seamus dubhghaill

Promoting Irish Culture and History from Little Rock, Arkansas, USA


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Birth of John Lynch, Actor & Novelist

john-lynchJohn Lynch, actor and novelist, is born in Corrinshego, County Armagh, Northern Ireland on December 26, 1961. He wins the AFI (AACTA) Award for Best Actor in a Leading Role for the 1995 film Angel Baby. His other film appearances include Cal (1984), The Secret Garden (1993), In the Name of the Father (1993) and Sliding Doors (1998).

Lynch is the eldest of five children of an Irish father and an Italian mother from Trivento in the Province of Campobasso. His younger sister Susan and his nephew Thomas Finnegan are also actors. He attends St. Colman’s College, Newry and begins acting in Irish language-medium plays at school during the early years of the conflict in Northern Ireland.

Lynch has appeared in numerous films related to Northern Ireland’s problems such as Cal (1984) with Helen Mirren, In the Name of the Father (1993) with Daniel Day-Lewis, The Railway Station Man (1992) with Julie Christie and Donald Sutherland, Nothing Personal (1995) and Some Mother’s Son (1996), also with Mirren, as well as the Irish-themed film Evelyn (2002).

Lynch stars as a supporting actor in Derek Jarman‘s Edward II (1991), as Lord Craven in Agnieska Holland‘s film of The Secret Garden (1993), as Tadhg in The Secret of Roan Inish (1994), and as Gerry in Sliding Doors (1998).

Lynch plays the part of football legend George Best in the 2000 film Best. He plays the lead in the Australian feature Angel Baby, winning the Australian Film Institute award for best leading actor and the Australian Film Critics Association award for best actor of 1995. He is nominated for a Satellite Film Award for the film Moll Flanders in 1996. He works with acclaimed Belgian director Marion Hänsel on her adaptation of Booker-nominated author Damon Galgut‘s novel, The Quarry (1998), which wins Best Film at the Montreal World Film Festival. He wins Best Actor for the lead role in Best at the Fort Lauderdale Film Festival in 2000.

Lynch is nominated for a British Academy of Film and Television Arts (BAFTA) for Cal, as well as for an Irish Film and Television Award for his role in The Baby War. He stars in Five Day Shelter as Stephen, which wins a European Film Award and is in competition at the Rome Film Festival. He plays the lead in Craig Vivieros’ first feature film, the prison drama Ghosted. He plays the role of Wollfstan in Black Death, and appears in the 2012 film version of Michael Morpurgo‘s novel, Private Peaceful.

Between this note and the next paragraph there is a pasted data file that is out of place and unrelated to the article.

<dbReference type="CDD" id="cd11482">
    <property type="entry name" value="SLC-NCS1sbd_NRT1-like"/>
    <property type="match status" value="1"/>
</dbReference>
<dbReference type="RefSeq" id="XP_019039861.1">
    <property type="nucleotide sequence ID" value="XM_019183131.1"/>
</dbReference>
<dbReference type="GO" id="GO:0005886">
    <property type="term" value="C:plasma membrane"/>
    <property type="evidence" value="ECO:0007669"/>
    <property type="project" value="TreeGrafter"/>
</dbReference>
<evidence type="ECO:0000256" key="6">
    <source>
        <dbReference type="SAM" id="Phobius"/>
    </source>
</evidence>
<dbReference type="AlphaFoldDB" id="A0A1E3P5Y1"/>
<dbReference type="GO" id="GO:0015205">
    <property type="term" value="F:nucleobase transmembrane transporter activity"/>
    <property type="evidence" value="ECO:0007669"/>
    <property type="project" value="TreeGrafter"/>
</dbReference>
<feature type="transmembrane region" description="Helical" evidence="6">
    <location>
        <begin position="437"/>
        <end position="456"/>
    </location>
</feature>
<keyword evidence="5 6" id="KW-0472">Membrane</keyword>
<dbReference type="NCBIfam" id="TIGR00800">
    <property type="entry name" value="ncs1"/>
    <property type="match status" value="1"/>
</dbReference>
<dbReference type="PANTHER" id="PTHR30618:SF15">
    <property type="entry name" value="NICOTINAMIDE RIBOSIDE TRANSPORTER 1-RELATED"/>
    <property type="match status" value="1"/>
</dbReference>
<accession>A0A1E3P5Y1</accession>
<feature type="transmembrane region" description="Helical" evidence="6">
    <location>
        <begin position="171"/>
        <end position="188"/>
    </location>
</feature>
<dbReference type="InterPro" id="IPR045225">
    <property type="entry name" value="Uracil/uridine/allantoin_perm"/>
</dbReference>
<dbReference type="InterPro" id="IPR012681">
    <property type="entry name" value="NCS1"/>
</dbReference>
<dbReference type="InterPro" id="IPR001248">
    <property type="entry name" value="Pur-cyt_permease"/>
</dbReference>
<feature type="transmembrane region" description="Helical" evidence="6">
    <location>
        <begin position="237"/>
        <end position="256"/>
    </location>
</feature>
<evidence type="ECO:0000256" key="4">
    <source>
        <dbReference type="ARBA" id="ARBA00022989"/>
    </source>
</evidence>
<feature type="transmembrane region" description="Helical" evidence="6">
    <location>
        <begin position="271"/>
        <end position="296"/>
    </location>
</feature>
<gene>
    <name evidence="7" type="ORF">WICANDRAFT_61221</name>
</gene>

Lynch is also a novelist. His first novel, Torn Water, is published in November 2005 by the 4th Estate, a literary imprint of HarperCollins Publishers LLC, and his second, Falling Out of Heaven, is published on May 13, 2010 by the same publisher.

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Assassination of Sinn Féin County Councilor John Lynch

cairo-gangSinn Féin County Councilor John Lynch of Kilmallock, County Limerick, is assassinated by British agents at the Exchange Hotel in Dublin on September 23, 1920.

Captain Geoffrey Thomas Baggallay, a “one-legged” courts-martial officer, phones Dublin Castle at 1:15 AM telling of John Lynch’s presence at the Exchange Hotel. A group of 12 soldiers, believed to be members of the Cairo Gang, enter the hotel wearing military caps and long black Burberry coats. They hold the hotel porter, William Barrett, at gunpoint. After consulting the register they proceed to Lynch’s room on the third floor, where Lynch has been staying since September 12.

They shoot Lynch and then leave, claiming that Lynch had fired a shot at them when they attempted to arrest him. The military reports a death at the hotel at 2:15 AM. The Royal Irish Constabulary (RIC) arrives after the military reports the death to them. The coroners verdict is that Lynch is shot by a soldier in self-defence. No evidence is given by any soldiers at the inquiry. The Irish Republican Army (IRA) believe that the actual murder is carried out by Henry James Angliss and Charles Ratsch Peel working undercover. The group of khaki-clad men who shoot Lynch number about twelve, and the IRA certainly believes that Angliss and Peel are among them based on inside information received from “Lt G” at Dublin Castle. Lt G is believed to be Lily Mernin who works as a typist at army headquarters.

Michael Collins believes that many of the British officers that are later killed on “Bloody Sunday” shot John Lynch in the Exchange Hotel. Lynch is the local Sinn Féin organiser of a loan and is in Dublin to hand over £23,000 in subscriptions to Collins. Altogether £370,163 is raised in the loan effort in Ireland by September 1920 when it closes down.

It is impossible to know who the twelve men of the raiding party are, however, apparently Lt. Angliss, under the influence of drink, divulges his participation in the shooting to a girl who passes this information on to an Irish Intelligence Service informant. Peel escapes death on “Bloody Sunday” by barricading himself in his room. George Osbert Smyth is understood to have been part of the raiding party, from information given to his family on a visit home. Osbert Smyth is shot dead in October 1920 while trying to arrest IRA suspects Dan Breen and Sean Treacy at a house in Drumcondra.

(Pictured: The Cairo Gang)